Have you ever reached a point where you realized all along you had been subconsciously preparing for that moment? Granted my “moment” was nearly 8 hours long, but this was exactly what happened at WTF50K.
Unbeknownst to me, my WTF50K training began in April 2018 at the Boston Marathon. I survived the 26.2 miles of wind, rain and cold to finish. In May, I ran a portion of the Appalachian Trail on Mother’s Day with Sara. At times, the trail was a river. In June, I ran (swam?) 18 miles with a group at the SU Cool Spring campus which was extremely flooded. As far as hill climbs go, in October I felt the need to tackle a mile long road climb I hadn’t run since high school. In December, I tackled a decent climb at my in-law’s house. Wind? In the past few months, I’ve run several mornings with gusty winds with both the Stephens City DD crew and the Wednesday morning group. Creek crossings? I think I got my fair share at Fire on the Mountain 50K in November. Snow? The Monday before the 50K, I hiked/ran 6 miles of trails in at least 5 inches of snow with Ryan.
At the time, all of these were just individual crazy experiences I shared with running friends. At the WTF50K, I realized all of them were lesson plans for my final exam.
“Everything you are learning is preparing you for something else.” ― Marjorie Pay Hinckley.
If you read my last post, you know the expected weather forecast. Thankfully, no precipitation was going to fall. Just cold and WINDY. We arrived a little early, Emily, Laura and I gathered our gear and got ready to start. You will not believe what was announced next. The WTF50K finisher stickers had been left behind! A humorous groan traveled through the small crowd of about 4 dozen. After a few more announcements, we started trudging forward through the mud. Not too far in, we started our first climb of Waterfall. Whoa. Very steep at times and just kept going higher and higher. After a few switchbacks, we reached the top and headed towards Crisman Hollow. A couple miles later, we were rewarded with a beautiful view.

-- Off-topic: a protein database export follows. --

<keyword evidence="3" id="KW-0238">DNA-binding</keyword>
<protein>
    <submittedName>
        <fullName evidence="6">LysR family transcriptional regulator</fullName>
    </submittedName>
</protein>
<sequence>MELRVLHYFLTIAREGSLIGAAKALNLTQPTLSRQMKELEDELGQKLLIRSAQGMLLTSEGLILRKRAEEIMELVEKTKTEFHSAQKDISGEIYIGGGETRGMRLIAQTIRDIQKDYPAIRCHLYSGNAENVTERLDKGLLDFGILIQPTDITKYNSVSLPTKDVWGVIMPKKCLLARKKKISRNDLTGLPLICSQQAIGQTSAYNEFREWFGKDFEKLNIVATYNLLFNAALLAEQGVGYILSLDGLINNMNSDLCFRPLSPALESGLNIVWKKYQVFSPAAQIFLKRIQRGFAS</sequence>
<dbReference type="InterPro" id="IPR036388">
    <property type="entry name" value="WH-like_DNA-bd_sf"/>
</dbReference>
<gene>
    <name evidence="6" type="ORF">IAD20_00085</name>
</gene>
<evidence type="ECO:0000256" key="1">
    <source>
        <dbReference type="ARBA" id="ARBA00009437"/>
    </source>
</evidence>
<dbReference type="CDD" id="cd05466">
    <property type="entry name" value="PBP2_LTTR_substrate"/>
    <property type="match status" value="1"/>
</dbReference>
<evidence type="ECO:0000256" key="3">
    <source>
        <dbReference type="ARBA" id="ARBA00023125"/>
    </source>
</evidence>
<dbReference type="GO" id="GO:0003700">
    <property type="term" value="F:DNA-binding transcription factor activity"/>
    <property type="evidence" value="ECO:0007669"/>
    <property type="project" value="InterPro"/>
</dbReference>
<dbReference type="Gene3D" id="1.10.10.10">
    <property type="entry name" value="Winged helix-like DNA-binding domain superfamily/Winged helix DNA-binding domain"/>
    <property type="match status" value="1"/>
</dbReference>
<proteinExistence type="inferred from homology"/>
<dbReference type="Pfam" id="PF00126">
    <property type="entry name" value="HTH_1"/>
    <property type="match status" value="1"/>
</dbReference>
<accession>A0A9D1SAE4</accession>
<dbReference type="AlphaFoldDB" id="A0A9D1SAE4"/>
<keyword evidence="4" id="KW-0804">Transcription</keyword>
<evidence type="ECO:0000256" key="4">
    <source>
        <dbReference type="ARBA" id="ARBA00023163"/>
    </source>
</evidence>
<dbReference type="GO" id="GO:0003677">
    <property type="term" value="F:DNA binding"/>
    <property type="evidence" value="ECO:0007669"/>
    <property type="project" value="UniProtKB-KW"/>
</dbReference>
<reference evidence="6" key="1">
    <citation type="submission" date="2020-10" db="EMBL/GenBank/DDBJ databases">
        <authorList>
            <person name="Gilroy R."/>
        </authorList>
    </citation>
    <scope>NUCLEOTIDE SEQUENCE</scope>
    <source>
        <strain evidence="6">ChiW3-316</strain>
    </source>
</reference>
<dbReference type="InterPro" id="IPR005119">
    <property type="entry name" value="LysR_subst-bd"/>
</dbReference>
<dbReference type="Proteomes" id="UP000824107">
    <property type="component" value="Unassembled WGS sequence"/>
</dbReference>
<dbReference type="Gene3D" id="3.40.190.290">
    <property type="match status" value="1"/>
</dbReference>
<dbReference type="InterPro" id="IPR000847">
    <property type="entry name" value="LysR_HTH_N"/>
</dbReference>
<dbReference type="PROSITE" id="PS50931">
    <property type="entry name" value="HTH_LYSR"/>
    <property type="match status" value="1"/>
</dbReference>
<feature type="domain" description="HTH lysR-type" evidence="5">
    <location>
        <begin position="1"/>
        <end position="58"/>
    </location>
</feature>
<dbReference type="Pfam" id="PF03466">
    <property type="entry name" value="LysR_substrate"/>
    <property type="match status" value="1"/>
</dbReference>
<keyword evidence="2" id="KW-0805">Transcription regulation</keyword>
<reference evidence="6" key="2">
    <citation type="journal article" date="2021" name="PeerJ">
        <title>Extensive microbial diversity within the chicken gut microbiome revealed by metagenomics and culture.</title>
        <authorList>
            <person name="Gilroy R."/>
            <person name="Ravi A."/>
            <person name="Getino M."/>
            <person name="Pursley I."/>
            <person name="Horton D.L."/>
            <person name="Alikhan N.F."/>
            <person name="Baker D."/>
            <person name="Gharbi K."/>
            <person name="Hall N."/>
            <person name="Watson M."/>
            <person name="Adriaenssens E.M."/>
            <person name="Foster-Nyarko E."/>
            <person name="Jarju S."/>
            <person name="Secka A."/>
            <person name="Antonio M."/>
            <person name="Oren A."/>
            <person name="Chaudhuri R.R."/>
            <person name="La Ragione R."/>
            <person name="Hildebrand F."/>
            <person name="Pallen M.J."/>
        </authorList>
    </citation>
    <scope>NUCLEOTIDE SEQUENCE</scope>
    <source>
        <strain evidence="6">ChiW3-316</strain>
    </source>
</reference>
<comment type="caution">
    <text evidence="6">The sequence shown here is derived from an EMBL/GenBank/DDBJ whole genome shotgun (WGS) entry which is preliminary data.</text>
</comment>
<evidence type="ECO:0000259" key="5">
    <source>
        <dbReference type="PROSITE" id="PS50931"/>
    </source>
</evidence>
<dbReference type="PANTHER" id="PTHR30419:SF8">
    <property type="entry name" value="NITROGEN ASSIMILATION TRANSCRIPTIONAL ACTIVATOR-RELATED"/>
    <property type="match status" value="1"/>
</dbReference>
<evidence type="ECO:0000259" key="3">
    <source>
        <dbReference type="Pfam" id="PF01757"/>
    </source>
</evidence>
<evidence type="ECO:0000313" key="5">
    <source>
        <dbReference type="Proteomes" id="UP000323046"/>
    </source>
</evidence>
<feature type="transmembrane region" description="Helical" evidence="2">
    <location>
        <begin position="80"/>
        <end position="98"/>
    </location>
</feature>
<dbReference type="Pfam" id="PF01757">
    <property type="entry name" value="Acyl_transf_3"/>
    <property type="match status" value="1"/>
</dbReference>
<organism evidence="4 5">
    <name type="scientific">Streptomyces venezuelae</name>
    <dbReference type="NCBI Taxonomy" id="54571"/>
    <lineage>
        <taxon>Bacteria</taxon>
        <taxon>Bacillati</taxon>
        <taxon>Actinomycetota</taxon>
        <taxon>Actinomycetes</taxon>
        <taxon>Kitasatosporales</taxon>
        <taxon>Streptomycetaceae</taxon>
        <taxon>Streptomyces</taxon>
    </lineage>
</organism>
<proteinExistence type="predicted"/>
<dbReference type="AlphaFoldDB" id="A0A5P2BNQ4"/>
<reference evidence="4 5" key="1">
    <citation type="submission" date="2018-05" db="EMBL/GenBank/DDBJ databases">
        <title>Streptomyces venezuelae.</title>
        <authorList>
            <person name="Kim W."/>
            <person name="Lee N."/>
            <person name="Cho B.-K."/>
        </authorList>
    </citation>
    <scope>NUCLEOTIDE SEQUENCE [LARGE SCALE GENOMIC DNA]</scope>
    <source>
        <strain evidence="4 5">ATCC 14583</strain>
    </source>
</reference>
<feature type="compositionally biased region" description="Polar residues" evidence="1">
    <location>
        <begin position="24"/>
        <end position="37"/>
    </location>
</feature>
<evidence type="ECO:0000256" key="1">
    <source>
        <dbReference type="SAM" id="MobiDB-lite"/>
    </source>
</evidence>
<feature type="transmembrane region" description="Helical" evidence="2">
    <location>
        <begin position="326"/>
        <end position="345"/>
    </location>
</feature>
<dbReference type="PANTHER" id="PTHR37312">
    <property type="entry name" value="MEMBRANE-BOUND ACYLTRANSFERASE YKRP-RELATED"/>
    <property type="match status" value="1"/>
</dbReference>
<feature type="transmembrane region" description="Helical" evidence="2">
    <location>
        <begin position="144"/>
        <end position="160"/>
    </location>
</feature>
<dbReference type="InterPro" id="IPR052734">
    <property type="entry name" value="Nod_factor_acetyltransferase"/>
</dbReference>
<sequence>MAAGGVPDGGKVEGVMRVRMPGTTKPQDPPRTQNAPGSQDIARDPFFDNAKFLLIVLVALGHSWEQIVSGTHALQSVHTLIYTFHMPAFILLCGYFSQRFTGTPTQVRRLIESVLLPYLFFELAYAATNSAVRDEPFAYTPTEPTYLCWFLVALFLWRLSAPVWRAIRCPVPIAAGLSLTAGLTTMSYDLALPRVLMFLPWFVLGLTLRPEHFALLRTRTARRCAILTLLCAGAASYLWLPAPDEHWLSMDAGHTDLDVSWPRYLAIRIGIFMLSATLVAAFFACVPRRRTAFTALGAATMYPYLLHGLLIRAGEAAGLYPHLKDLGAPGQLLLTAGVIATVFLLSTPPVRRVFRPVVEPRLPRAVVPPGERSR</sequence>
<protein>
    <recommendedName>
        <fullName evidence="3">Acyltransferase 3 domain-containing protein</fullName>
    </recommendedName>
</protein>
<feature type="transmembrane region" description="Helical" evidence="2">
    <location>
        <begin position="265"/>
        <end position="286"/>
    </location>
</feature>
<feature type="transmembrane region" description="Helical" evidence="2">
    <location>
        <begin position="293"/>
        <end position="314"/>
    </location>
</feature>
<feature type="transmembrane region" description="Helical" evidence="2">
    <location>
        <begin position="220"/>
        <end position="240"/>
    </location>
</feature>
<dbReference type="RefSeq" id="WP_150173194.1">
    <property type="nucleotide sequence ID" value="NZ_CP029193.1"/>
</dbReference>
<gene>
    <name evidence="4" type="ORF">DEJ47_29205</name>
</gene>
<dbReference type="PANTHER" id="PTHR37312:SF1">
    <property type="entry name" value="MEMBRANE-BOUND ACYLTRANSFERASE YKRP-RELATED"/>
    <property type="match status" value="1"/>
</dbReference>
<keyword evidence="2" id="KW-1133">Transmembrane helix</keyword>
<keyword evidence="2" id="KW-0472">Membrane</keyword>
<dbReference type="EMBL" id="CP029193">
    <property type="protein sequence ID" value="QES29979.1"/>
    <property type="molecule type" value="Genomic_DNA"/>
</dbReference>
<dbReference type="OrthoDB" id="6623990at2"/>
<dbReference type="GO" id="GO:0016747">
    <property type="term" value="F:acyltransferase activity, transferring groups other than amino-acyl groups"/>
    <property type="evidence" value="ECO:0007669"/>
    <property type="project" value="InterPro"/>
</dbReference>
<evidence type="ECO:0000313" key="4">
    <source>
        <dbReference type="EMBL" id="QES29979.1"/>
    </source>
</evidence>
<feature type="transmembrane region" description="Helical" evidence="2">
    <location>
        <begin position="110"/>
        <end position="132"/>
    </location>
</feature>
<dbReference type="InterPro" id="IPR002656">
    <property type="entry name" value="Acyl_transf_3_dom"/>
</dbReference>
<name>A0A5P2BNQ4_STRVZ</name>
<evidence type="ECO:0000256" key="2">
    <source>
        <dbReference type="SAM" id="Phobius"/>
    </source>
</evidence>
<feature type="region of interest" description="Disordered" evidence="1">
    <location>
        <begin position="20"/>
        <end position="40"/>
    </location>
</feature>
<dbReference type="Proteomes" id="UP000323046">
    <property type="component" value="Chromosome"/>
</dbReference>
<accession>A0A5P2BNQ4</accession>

At this point, I shed my jacket, gloves and earband due to being extremely warm. We continued along the ridgeline for a few miles – rocky and snowy. We reached Jawbone Gap and headed up to the top. Along our ascent, we saw Matt S. and Kevin W. headed down. After a quick glance at the view, we turned around and headed down towards mile 9 (first aid station). After a couple pizza rolls, we were off again. A couple miles later, as we headed down switchbacks, I heard a few familiar voices at the bottom – Matt and Kevin (thanks for sharing the Moon Pie with us Kevin!). Emily and I joined up with them, as well as other runners Levi and Eric. Through this section we alternated a lot of hiking and running until we hit a good decline leading us to….Waterfall Climb: Round 2.